My petite mother, in her flowing sari and red bindi, looked about, alarmed, and made placating gestures. I was seething with anger. Was this any way to talk to an elderly lady? Who did the guard think he was?
My nephew, a West Point graduate, raced up to the guard, stood an inch away from his face, and demanded, in the steely voice of a sergeant interrogating an errant cadet, "Is there a problem here? That's my grandmother you're yelling at."
The guard immediately backed off. "No problem, sir," he said with a mollifying smile. "I was just trying to help the lady into the car."
My nephew didn't move. "That's not what it looked like to me. What's your name? And where is your supervisor?" he asked.
"It's all right," my mother said. "It is time we left anyway. Come on, let's go."
With a screech of tires, my nephew pulled out of the parking lot and onto the highway. "Why did you do that, Paati?" he burst out. "I was ready to teach that jerk a lesson or two."
"What is the point of picking fights?" my mother asked. "You are not going to change his behavior."
"It is people like you that give us Indians a bad name," my nephew retorted. "That's why everyone thinks they can push us around."
"Come on, take a deep breath. Be at peace," my mother said playfully.
"I am sick of this Hindu nonsense," my nephew said. "All of that might work in India. But here, you are a foreigner, and you have got to stand up for your own rights."
"Or maybe he was pushing us around because we are so passive."
This kind of argument over Hinduism and its reputation for passivity is taking place on a larger stage than my family's car. I recently took a trip to India, where I saw firsthand the sweeping changes that a scant few years have wrought. India once prided itself on being a secular nation. The India I knew and grew up in was a country where Hindus, Muslims, Christians, and Jews lived in chaotic harmony.
But the India that I recently visited was a country where prominent leaders were calling themselves "patriotic Hindus," instead of "patriotic Indians," as they once had, as if being a Hindu was somehow a prerequisite for patriotism.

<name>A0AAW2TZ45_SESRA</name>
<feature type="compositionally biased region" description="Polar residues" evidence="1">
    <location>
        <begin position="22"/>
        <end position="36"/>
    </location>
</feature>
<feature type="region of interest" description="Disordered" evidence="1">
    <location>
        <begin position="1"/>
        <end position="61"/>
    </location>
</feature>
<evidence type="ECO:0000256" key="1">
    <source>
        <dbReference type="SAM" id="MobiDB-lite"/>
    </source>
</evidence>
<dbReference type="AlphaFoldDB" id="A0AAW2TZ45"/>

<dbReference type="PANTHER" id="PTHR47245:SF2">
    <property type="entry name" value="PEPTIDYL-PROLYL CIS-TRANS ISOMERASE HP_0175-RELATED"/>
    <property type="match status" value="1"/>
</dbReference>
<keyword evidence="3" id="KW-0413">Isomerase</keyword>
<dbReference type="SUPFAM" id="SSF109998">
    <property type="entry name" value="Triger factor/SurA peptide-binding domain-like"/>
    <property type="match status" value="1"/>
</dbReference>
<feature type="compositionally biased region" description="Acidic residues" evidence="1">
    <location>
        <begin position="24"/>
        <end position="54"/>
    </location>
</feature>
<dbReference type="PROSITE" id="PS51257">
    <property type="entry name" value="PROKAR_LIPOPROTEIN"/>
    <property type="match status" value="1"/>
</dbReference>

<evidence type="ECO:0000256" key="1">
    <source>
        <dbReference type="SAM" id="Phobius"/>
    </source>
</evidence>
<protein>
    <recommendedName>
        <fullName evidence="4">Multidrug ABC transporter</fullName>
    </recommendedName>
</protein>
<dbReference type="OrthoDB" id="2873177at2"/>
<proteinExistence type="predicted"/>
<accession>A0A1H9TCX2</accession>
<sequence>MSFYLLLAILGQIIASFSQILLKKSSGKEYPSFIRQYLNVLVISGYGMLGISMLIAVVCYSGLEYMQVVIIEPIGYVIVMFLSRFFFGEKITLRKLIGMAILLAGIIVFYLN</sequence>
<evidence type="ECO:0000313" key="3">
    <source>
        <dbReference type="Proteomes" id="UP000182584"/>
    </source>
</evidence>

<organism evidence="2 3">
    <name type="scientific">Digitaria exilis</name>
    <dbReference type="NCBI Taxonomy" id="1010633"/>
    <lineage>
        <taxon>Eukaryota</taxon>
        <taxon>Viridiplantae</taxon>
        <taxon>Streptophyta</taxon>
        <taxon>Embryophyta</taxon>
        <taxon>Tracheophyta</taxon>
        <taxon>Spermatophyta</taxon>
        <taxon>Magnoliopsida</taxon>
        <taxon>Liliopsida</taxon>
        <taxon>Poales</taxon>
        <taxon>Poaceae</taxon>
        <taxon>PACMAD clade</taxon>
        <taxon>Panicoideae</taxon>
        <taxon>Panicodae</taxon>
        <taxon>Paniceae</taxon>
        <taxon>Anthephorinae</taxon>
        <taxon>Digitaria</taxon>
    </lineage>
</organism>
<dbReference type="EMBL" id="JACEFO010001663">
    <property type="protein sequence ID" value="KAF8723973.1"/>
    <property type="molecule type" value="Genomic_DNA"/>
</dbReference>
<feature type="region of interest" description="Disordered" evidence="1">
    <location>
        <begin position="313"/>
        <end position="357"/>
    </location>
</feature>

Today's Hindu politicians are taking a stance more like my nephew's than my mother's. They urge their Hindu followers to become radical "religious warriors" and "stand up against" their Muslim compatriots. Political speeches are rife with religious references where once there were none. The new Hindu Nationalist Party has started a movement called "Hindutva," and the message is clear: All the problems that have been visited upon Hindus in India are because Hindus are such a tolerant and pacifist breed. It was this pacifism that allowed Christian missionaries to convert thousands of Hindus to Christianity and allowed Muslim terrorists to rape Hindu girls and raze Hindu temples.
Like most extremist propaganda, this is rooted in truth: Hinduism is a passive religion in which acceptance, tolerance, and detachment are valued more than aggression, persuasion, and activism. One of the characteristic traits of a good Hindu is fatalism, along the lines of, "Whatever happens is for the best. Accept it."
But this type of pacifism is not "sexy." It's not attractive to today's Indian youth, with their pumped-up adrenaline and pent-up frustrations. In the last few years, India has experienced a growing backlash against this pacifism. The Hindu Nationalist Party has ridden a wave of popularity as it promises to turn Hinduism into a religion of action rather than mere words.
"We Hindus have long been dismissed as a passive, nonthreatening group," said one investment banker. "It is time we made the world sit up and take notice of us."
"That's right," said another. "The world has a completely wrong impression of Hinduism. They think it is all about Sanskrit chants and yoga. They think they can walk all over us, and we won't do a thing. We need to show them that we mean business."